While the Western Conference continues to dominate the NBA, a lot of the teams near the bottom are in a good position to get needed talent, with Minnesota and the Los Angeles Lakers owning the first two picks. Even recent power Oklahoma City is in the lottery after injuries hurt their season, as is a much-improved Jazz team that may just be a piece or two away from making another big leap.
Click here to see the Eastern Conference draft needs.
Picks: Round 1 – #21; Round 2 – #52
Needs: Point guard; Bench depth
The Rajon Rondo experiment went horribly wrong by the time the playoffs came around, and Monta Ellis may decline his player option, so the Mavericks may look to address the point guard position at number 21, at least to provide some help if Ellis stays, or they acquire one in free agency. They could hope that Jerian Grant falls to them, or reach a bit and take Delon Wright, two big point guards who will help on both ends of the floor. Really, the Mavericks may end up thin at many positions, and they could look at the best player available regardless of position. They could see a variety of guys here, such as Rondae Hollis-Jefferson, Kevon Looney, R.J. Hunter, or even Montrezl Harrell. The addition of depth could be what they look for at number 52, though being that far down, there’s a lot to play out before they can figure who is available.
Picks: Round 1 – No. 7; Round 2 – No. 57
Needs: Looking to the future
Things didn’t go to plan for the Nuggets last season, leading to Brian Shaw being dismissed and the team winning just 30 games. Former Sacramento coach Michael Malone has been brought in, and many expect Denver to try and move some of their higher-priced players, including point guard Ty Lawson. At #7, if Denver keeps the pick, expect them to select the best talent available rather than picking based on a specific need, though with their hopes for last year’s first-round pick Jusuf Nurkic, a big man may not necessarily be in the equation. As they wait for things to shake out in the spots right before them, I expect Denver to hone in on Mario Hezonja, a versatile and athletic wing who may be able to help them right away, point guard Emmanuel Mudiay, especially if they are able to deal Lawson, or freshman small forwards Justise Winslow and Stanley Johnson. At #57, the Nuggets may not get anything of immediate value, though with some strong International scouts, they could find a draft-and-stash player they like there, though they could find a college senior who could battle for a roster spot as Malone tries to shake things up. Forwards Larry Nance, Jr., Aaron White, or Branden Dawson will all bring skill and energy to a team, and would be a good value here.
Golden State Warriors
Picks: Round 1 – #30
Needs: Bench depth
After a dominating regular season which led to an NBA championship, the Warriors’ main concern is keeping the core of the team intact, with the re-signing of Draymond Green the biggest priority. In order to clear some cap space, the Warriors may try to package this pick, along with others and David Lee, to rid themselves of their highest-paid player. If they do keep the pick, a draft-and-stash option may be the direction they go, though they may also look to find a player in a mold similar to Green’s if they think they may lose him. LSU sophomore Jordan Mickey has the defensive skills to help right away, and his offense can be developed in a manner that Green’s was. Texas senior Jonathan Holmes is another forward who can provide some versatility on both ends of the floor. If they think Green will return, Syracuse freshman Chris McCullough may be a good option at #30, as he recovers from knee surgery. He has a lot of raw talent and athletic ability, and Golden State’s strong D-League system would be a great place for him to develop once he is ready to play.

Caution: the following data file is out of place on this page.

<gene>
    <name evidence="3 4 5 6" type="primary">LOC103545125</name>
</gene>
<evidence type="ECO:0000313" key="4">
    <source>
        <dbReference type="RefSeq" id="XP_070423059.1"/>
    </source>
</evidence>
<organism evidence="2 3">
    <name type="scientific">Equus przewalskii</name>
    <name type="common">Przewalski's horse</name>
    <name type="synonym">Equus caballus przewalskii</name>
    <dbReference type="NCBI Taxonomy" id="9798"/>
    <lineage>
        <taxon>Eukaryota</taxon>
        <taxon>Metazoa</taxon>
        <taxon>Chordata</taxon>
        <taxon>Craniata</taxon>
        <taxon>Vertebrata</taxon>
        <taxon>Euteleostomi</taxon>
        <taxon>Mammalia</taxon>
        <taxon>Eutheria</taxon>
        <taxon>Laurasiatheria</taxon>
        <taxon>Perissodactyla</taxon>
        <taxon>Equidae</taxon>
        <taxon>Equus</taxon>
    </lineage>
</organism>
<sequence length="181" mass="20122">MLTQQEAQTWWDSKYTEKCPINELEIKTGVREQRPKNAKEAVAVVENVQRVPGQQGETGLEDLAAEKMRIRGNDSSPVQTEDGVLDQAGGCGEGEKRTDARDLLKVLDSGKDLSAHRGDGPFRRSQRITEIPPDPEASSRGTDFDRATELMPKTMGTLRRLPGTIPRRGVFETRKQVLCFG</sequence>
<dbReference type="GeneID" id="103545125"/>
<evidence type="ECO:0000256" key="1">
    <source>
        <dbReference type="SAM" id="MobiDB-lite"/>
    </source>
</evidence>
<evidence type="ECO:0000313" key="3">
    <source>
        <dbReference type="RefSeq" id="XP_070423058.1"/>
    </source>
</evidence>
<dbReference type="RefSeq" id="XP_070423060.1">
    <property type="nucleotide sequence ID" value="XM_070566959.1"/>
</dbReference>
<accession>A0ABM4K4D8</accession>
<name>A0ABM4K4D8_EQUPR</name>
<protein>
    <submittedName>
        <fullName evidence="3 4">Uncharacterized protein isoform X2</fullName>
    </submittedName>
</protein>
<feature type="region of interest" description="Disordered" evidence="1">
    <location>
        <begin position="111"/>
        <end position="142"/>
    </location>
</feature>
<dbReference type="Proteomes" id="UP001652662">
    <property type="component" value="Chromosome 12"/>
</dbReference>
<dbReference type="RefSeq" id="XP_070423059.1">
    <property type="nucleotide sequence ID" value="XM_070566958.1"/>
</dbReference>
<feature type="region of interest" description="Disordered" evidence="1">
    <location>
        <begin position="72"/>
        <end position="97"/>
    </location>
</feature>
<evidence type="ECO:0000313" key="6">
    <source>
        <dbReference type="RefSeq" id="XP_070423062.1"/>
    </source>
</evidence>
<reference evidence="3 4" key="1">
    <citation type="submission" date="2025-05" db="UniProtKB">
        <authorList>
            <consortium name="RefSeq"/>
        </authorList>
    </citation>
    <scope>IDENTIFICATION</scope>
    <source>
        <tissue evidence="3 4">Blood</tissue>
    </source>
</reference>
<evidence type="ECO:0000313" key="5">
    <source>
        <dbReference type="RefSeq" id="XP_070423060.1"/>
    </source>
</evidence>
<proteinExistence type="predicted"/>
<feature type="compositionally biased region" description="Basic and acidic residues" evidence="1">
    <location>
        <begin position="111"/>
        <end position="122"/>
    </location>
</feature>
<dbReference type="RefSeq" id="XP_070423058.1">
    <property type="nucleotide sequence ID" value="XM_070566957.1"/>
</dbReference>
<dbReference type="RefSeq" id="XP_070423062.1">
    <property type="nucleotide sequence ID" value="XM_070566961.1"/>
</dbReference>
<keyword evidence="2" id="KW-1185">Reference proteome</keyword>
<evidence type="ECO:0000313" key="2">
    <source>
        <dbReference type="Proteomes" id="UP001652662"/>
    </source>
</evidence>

Picks: Round 1 – #18; Round 2 – #32
Needs: Point guard; defense; system fits
Patrick Beverley’s injury hampered the Rockets as they headed towards the playoffs, but with James Harden and Dwight Howard, they were still able to get to the Western Conference finals. Beverley is a free agent now, as is Jason Terry, so the Rockets may look to add a young point guard to give them a little depth at the position, especially if they re-sign Beverley. It is already widely-rumored that Duke freshman Tyus Jones has a promise from Houston at #18, when he shut down his workouts after meeting with them. If he Jones is somehow gone by that spot, they may look to Jerian Grant, a solid scorer and passer who creates scoring chances well when attacks the basket, something that could fit well with Houston’s three-point attack. At #32, Houston may look to continue their trend of finding International players who may help them a couple of years down the road, with big men Guillermo Hernangomez, Nikola Milutinov, and Arturas Gudaitis all possibilities.
Los Angeles Clippers
Needs: Bench depth
The Clippers fell short again in the playoffs, ending a 56-win season in a tough seven-game playoff with the Rockets in the West semifinals. Re-shaping the bench has been a Clippers’ priority for a few years now, and they already made on move, acquiring Lance Stephenson for Matt Barnes and Spencer Hawes. Re-signing DeAndre Jordan is the off-season priority, though they may not be done dealing either. As of now, the Clippers don’t have a pick in this draft, but that can change if they see a player they like available in a position worth a deal for them.
Los Angeles Lakers
Picks: Round 1 – #2, #27; Round 2 - #34
Needs: Looking to the future